Sayed Belal (photo: Al-Ahram)
Egyptian prosecutors on Tuesday began investigating a complaint filed by the brother of Sayed Belal – a young Salafist who died in police custody in early 2011 – against the owner of Alexandria's Zekleh Medical Centre and a state security officer, both of whom are accused of forging the slain man's autopsy report.
Belal was arrested by Egypt's State Security apparatus (since changed to the National Security Agency) and questioned for suspected involvement in the 2011 New Year's Eve bombing of Alexandria's Two Saints Church, in which 23 people were killed and scores injured.
On 12 January 2011, Belal's family received a telephone call from the medical centre to which he had been transferred, informing them of Belal's death. Signs of torture were found on the young man's body, prompting his family to file a lawsuit in which they accused State Security officers of murdering Belal.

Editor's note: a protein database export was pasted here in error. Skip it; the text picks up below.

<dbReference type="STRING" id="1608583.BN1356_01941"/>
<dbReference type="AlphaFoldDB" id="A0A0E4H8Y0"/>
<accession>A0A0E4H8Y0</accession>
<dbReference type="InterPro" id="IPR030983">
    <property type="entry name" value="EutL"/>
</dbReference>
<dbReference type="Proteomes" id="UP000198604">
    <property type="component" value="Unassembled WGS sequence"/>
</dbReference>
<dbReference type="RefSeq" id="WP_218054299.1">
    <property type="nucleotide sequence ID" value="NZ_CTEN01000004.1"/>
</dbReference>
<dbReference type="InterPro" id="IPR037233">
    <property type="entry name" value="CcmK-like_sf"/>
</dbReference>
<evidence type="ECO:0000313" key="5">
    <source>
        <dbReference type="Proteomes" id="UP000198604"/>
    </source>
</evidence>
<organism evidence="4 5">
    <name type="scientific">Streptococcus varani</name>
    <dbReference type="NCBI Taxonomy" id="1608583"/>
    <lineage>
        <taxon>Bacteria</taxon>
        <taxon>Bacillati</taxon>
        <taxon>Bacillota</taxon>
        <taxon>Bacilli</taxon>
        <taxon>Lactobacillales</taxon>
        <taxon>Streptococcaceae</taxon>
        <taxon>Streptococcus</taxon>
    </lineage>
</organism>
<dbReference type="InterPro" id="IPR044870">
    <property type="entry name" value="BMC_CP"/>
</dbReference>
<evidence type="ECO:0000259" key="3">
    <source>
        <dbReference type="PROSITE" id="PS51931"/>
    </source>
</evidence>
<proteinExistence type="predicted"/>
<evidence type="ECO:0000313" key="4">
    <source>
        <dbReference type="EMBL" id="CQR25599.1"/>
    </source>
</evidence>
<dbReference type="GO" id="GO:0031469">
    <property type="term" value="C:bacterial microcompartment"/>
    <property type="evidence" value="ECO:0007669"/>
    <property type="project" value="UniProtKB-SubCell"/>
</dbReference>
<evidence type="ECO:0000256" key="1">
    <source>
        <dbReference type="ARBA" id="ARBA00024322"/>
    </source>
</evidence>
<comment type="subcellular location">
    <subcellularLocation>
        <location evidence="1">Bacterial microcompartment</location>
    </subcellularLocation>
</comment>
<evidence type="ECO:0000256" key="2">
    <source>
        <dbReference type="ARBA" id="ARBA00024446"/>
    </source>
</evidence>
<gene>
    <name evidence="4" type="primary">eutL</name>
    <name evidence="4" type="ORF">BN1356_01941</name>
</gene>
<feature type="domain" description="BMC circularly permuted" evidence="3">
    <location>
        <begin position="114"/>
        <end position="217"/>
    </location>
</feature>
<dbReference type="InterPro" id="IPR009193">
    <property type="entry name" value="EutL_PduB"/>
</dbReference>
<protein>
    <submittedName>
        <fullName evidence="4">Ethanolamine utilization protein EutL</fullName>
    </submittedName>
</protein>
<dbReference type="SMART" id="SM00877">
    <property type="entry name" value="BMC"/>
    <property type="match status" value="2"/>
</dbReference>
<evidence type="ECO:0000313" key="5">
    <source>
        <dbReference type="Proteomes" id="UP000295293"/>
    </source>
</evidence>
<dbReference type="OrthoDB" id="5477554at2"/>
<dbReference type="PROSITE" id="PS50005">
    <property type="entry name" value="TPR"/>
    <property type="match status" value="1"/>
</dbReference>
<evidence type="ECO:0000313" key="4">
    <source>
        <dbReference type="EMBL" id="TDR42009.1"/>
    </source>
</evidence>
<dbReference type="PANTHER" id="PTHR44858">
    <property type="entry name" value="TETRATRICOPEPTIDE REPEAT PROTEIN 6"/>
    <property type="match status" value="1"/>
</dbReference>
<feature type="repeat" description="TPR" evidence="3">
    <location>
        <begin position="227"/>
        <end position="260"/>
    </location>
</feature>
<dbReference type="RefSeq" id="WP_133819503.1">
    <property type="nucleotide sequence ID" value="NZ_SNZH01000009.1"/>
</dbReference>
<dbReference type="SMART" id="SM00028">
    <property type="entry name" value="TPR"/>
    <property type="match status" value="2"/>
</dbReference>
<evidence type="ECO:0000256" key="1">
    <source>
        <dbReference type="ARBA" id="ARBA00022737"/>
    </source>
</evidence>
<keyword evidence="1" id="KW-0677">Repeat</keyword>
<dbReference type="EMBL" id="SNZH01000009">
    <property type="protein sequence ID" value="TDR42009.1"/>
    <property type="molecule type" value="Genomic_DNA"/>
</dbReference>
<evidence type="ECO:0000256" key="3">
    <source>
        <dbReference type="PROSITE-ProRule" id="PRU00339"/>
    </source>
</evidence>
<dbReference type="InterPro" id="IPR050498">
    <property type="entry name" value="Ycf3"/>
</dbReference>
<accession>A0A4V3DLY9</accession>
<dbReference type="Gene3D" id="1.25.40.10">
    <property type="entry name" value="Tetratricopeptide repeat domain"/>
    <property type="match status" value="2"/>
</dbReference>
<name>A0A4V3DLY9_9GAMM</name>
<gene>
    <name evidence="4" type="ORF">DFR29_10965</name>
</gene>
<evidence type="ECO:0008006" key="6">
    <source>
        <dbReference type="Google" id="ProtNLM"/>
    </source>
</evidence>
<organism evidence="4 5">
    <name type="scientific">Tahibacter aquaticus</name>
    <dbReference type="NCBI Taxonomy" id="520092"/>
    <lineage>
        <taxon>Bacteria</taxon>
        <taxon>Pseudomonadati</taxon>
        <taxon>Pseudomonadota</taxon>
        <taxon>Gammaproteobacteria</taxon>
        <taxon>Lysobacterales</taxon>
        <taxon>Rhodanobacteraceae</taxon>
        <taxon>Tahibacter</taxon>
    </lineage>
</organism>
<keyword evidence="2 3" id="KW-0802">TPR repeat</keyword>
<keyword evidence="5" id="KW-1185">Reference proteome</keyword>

According to the slain man's brother, Ibrahim, the medical centre had claimed that Belal had succumbed to an illness, denying that he had been tortured while in police custody.
At a subsequent court hearing, Ibrahim told prosecutors that the owner of the medical centre had carried out a medical examination on his brother after the latter had been "tortured to death by State Security officers."
In the medical report, he added, the owner of the centre had claimed that the slain man had been brought in by two people who had told him that Belal had simply "collapsed on the street."
On 16 April, Osama El-Keneisy, a state security officer, was sentenced to 15 years in jail for torturing Belal to death during interrogation.
In December 2012, El-Keneisy was sentenced in absentia to life in prison. After El-Keneisy subsequently turned himself in, Alexandria's Court of Cassation ordered a retrial to begin on 17 March.
Other officers that had been convicted in the case – including Hossam El-Shennawy, Ahmed Mostafa Kamel and Mohamed El-Shimy – also received harsh sentences for their roles in the young man's death.